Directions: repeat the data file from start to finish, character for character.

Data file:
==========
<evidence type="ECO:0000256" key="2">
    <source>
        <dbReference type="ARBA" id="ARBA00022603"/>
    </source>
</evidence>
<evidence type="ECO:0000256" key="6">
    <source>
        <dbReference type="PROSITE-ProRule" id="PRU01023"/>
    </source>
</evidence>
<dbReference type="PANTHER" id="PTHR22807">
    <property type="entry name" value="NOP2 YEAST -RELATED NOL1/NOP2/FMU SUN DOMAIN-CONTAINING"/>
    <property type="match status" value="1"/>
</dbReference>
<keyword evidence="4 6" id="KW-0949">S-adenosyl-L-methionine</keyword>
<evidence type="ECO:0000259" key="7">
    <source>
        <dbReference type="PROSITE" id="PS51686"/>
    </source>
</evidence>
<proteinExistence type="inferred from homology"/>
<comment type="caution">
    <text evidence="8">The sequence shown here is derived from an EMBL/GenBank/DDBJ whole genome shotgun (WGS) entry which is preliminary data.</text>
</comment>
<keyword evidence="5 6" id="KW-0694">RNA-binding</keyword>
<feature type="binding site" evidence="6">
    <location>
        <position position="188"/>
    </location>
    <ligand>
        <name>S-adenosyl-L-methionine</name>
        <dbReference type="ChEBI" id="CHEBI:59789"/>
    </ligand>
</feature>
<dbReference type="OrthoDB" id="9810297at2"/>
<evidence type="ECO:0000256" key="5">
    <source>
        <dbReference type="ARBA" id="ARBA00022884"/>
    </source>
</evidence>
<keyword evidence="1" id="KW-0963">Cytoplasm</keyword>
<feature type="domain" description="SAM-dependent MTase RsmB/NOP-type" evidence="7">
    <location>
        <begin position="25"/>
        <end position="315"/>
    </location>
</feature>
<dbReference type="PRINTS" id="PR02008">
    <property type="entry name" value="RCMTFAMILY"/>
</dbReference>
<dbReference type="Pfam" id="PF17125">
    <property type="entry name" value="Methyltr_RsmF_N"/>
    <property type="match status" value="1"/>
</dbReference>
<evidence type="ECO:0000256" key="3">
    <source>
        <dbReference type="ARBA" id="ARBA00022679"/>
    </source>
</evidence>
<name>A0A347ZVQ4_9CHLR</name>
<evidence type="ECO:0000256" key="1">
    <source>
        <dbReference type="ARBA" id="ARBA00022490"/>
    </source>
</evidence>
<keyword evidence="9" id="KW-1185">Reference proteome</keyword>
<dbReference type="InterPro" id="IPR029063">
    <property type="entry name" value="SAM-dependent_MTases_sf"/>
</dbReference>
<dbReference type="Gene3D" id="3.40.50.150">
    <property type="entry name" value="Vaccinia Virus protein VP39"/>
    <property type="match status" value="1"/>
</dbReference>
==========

<evidence type="ECO:0000256" key="2">
    <source>
        <dbReference type="ARBA" id="ARBA00022603"/>
    </source>
</evidence>
<evidence type="ECO:0000256" key="6">
    <source>
        <dbReference type="PROSITE-ProRule" id="PRU01023"/>
    </source>
</evidence>
<dbReference type="PANTHER" id="PTHR22807">
    <property type="entry name" value="NOP2 YEAST -RELATED NOL1/NOP2/FMU SUN DOMAIN-CONTAINING"/>
    <property type="match status" value="1"/>
</dbReference>
<keyword evidence="4 6" id="KW-0949">S-adenosyl-L-methionine</keyword>
<evidence type="ECO:0000259" key="7">
    <source>
        <dbReference type="PROSITE" id="PS51686"/>
    </source>
</evidence>
<proteinExistence type="inferred from homology"/>
<comment type="caution">
    <text evidence="8">The sequence shown here is derived from an EMBL/GenBank/DDBJ whole genome shotgun (WGS) entry which is preliminary data.</text>
</comment>
<keyword evidence="5 6" id="KW-0694">RNA-binding</keyword>
<feature type="binding site" evidence="6">
    <location>
        <position position="188"/>
    </location>
    <ligand>
        <name>S-adenosyl-L-methionine</name>
        <dbReference type="ChEBI" id="CHEBI:59789"/>
    </ligand>
</feature>
<dbReference type="OrthoDB" id="9810297at2"/>
<evidence type="ECO:0000256" key="5">
    <source>
        <dbReference type="ARBA" id="ARBA00022884"/>
    </source>
</evidence>
<keyword evidence="1" id="KW-0963">Cytoplasm</keyword>
<feature type="domain" description="SAM-dependent MTase RsmB/NOP-type" evidence="7">
    <location>
        <begin position="25"/>
        <end position="315"/>
    </location>
</feature>
<dbReference type="PRINTS" id="PR02008">
    <property type="entry name" value="RCMTFAMILY"/>
</dbReference>
<dbReference type="Pfam" id="PF17125">
    <property type="entry name" value="Methyltr_RsmF_N"/>
    <property type="match status" value="1"/>
</dbReference>
<evidence type="ECO:0000256" key="3">
    <source>
        <dbReference type="ARBA" id="ARBA00022679"/>
    </source>
</evidence>
<name>A0A347ZVQ4_9CHLR</name>
<evidence type="ECO:0000256" key="1">
    <source>
        <dbReference type="ARBA" id="ARBA00022490"/>
    </source>
</evidence>
<keyword evidence="9" id="KW-1185">Reference proteome</keyword>
<dbReference type="InterPro" id="IPR029063">
    <property type="entry name" value="SAM-dependent_MTases_sf"/>
</dbReference>
<dbReference type="Gene3D" id="3.40.50.150">
    <property type="entry name" value="Vaccinia Virus protein VP39"/>
    <property type="match status" value="1"/>
</dbReference>